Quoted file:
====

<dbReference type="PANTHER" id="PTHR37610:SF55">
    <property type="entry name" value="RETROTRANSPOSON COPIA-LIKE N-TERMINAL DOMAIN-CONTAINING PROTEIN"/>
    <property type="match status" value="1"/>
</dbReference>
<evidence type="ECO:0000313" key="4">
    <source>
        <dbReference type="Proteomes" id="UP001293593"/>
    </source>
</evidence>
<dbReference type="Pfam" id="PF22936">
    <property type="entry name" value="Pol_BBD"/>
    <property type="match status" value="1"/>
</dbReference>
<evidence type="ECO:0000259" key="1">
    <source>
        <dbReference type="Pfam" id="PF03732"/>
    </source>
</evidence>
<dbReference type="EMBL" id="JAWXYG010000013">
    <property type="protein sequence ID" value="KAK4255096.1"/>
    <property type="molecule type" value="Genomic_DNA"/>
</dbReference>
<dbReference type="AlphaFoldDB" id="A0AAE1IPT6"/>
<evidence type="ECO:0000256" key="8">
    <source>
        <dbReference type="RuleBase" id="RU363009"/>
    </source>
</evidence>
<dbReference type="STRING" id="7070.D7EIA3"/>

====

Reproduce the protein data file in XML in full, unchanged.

<dbReference type="PANTHER" id="PTHR37610:SF55">
    <property type="entry name" value="RETROTRANSPOSON COPIA-LIKE N-TERMINAL DOMAIN-CONTAINING PROTEIN"/>
    <property type="match status" value="1"/>
</dbReference>
<evidence type="ECO:0000313" key="4">
    <source>
        <dbReference type="Proteomes" id="UP001293593"/>
    </source>
</evidence>
<dbReference type="Pfam" id="PF22936">
    <property type="entry name" value="Pol_BBD"/>
    <property type="match status" value="1"/>
</dbReference>
<evidence type="ECO:0000259" key="1">
    <source>
        <dbReference type="Pfam" id="PF03732"/>
    </source>
</evidence>
<dbReference type="EMBL" id="JAWXYG010000013">
    <property type="protein sequence ID" value="KAK4255096.1"/>
    <property type="molecule type" value="Genomic_DNA"/>
</dbReference>
<dbReference type="AlphaFoldDB" id="A0AAE1IPT6"/>
<evidence type="ECO:0000256" key="8">
    <source>
        <dbReference type="RuleBase" id="RU363009"/>
    </source>
</evidence>
<dbReference type="STRING" id="7070.D7EIA3"/>